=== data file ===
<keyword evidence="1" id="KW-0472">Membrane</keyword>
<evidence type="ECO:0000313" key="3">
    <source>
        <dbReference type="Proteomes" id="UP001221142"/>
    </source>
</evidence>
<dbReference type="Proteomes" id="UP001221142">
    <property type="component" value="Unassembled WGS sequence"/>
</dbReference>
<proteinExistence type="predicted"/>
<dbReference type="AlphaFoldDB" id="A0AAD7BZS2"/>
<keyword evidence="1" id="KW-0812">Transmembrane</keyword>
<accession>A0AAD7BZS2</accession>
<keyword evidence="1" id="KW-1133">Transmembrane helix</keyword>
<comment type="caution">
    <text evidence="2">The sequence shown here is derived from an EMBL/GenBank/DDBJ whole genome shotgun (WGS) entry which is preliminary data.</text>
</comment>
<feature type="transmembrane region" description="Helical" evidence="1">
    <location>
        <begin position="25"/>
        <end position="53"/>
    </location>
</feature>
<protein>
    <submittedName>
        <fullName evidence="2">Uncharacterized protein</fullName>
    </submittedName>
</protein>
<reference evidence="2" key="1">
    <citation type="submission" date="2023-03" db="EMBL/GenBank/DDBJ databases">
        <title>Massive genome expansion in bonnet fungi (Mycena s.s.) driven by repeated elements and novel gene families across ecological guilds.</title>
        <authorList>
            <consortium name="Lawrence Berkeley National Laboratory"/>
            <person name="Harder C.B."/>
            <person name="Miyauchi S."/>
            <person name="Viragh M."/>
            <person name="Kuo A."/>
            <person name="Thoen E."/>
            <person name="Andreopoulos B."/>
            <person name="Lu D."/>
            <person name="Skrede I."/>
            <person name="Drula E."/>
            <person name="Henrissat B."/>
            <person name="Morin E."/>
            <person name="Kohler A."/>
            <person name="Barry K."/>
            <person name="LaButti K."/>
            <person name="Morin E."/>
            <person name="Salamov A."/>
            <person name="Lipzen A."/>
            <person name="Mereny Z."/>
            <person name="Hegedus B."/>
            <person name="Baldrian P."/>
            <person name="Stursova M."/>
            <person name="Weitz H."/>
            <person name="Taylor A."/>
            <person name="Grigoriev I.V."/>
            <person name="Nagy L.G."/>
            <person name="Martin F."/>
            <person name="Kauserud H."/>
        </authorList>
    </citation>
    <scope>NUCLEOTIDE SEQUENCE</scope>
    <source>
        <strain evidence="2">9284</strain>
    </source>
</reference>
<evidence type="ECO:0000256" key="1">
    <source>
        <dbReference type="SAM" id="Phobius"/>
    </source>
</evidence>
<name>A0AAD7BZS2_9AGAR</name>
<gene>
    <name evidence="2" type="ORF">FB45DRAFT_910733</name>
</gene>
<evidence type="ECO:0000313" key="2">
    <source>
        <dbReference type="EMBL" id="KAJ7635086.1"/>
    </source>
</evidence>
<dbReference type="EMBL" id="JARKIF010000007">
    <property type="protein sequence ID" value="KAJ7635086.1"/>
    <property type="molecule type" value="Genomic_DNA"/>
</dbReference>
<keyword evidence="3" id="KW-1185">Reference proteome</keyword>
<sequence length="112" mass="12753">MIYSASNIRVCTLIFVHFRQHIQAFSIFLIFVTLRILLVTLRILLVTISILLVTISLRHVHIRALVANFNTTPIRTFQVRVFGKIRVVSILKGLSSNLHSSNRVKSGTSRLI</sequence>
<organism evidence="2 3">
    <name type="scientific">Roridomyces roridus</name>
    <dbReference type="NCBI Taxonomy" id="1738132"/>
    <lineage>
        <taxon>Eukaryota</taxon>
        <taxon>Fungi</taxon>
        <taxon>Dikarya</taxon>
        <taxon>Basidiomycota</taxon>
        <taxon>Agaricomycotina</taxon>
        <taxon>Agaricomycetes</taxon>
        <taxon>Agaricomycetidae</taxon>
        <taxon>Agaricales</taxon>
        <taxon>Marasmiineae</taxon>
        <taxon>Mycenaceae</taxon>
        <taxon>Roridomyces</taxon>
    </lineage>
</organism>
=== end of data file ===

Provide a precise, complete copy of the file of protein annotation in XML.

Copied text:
<keyword evidence="1" id="KW-0472">Membrane</keyword>
<evidence type="ECO:0000313" key="3">
    <source>
        <dbReference type="Proteomes" id="UP001221142"/>
    </source>
</evidence>
<dbReference type="Proteomes" id="UP001221142">
    <property type="component" value="Unassembled WGS sequence"/>
</dbReference>
<proteinExistence type="predicted"/>
<dbReference type="AlphaFoldDB" id="A0AAD7BZS2"/>
<keyword evidence="1" id="KW-0812">Transmembrane</keyword>
<accession>A0AAD7BZS2</accession>
<keyword evidence="1" id="KW-1133">Transmembrane helix</keyword>
<comment type="caution">
    <text evidence="2">The sequence shown here is derived from an EMBL/GenBank/DDBJ whole genome shotgun (WGS) entry which is preliminary data.</text>
</comment>
<feature type="transmembrane region" description="Helical" evidence="1">
    <location>
        <begin position="25"/>
        <end position="53"/>
    </location>
</feature>
<protein>
    <submittedName>
        <fullName evidence="2">Uncharacterized protein</fullName>
    </submittedName>
</protein>
<reference evidence="2" key="1">
    <citation type="submission" date="2023-03" db="EMBL/GenBank/DDBJ databases">
        <title>Massive genome expansion in bonnet fungi (Mycena s.s.) driven by repeated elements and novel gene families across ecological guilds.</title>
        <authorList>
            <consortium name="Lawrence Berkeley National Laboratory"/>
            <person name="Harder C.B."/>
            <person name="Miyauchi S."/>
            <person name="Viragh M."/>
            <person name="Kuo A."/>
            <person name="Thoen E."/>
            <person name="Andreopoulos B."/>
            <person name="Lu D."/>
            <person name="Skrede I."/>
            <person name="Drula E."/>
            <person name="Henrissat B."/>
            <person name="Morin E."/>
            <person name="Kohler A."/>
            <person name="Barry K."/>
            <person name="LaButti K."/>
            <person name="Morin E."/>
            <person name="Salamov A."/>
            <person name="Lipzen A."/>
            <person name="Mereny Z."/>
            <person name="Hegedus B."/>
            <person name="Baldrian P."/>
            <person name="Stursova M."/>
            <person name="Weitz H."/>
            <person name="Taylor A."/>
            <person name="Grigoriev I.V."/>
            <person name="Nagy L.G."/>
            <person name="Martin F."/>
            <person name="Kauserud H."/>
        </authorList>
    </citation>
    <scope>NUCLEOTIDE SEQUENCE</scope>
    <source>
        <strain evidence="2">9284</strain>
    </source>
</reference>
<evidence type="ECO:0000256" key="1">
    <source>
        <dbReference type="SAM" id="Phobius"/>
    </source>
</evidence>
<name>A0AAD7BZS2_9AGAR</name>
<gene>
    <name evidence="2" type="ORF">FB45DRAFT_910733</name>
</gene>
<evidence type="ECO:0000313" key="2">
    <source>
        <dbReference type="EMBL" id="KAJ7635086.1"/>
    </source>
</evidence>
<dbReference type="EMBL" id="JARKIF010000007">
    <property type="protein sequence ID" value="KAJ7635086.1"/>
    <property type="molecule type" value="Genomic_DNA"/>
</dbReference>
<keyword evidence="3" id="KW-1185">Reference proteome</keyword>
<sequence length="112" mass="12753">MIYSASNIRVCTLIFVHFRQHIQAFSIFLIFVTLRILLVTLRILLVTISILLVTISLRHVHIRALVANFNTTPIRTFQVRVFGKIRVVSILKGLSSNLHSSNRVKSGTSRLI</sequence>
<organism evidence="2 3">
    <name type="scientific">Roridomyces roridus</name>
    <dbReference type="NCBI Taxonomy" id="1738132"/>
    <lineage>
        <taxon>Eukaryota</taxon>
        <taxon>Fungi</taxon>
        <taxon>Dikarya</taxon>
        <taxon>Basidiomycota</taxon>
        <taxon>Agaricomycotina</taxon>
        <taxon>Agaricomycetes</taxon>
        <taxon>Agaricomycetidae</taxon>
        <taxon>Agaricales</taxon>
        <taxon>Marasmiineae</taxon>
        <taxon>Mycenaceae</taxon>
        <taxon>Roridomyces</taxon>
    </lineage>
</organism>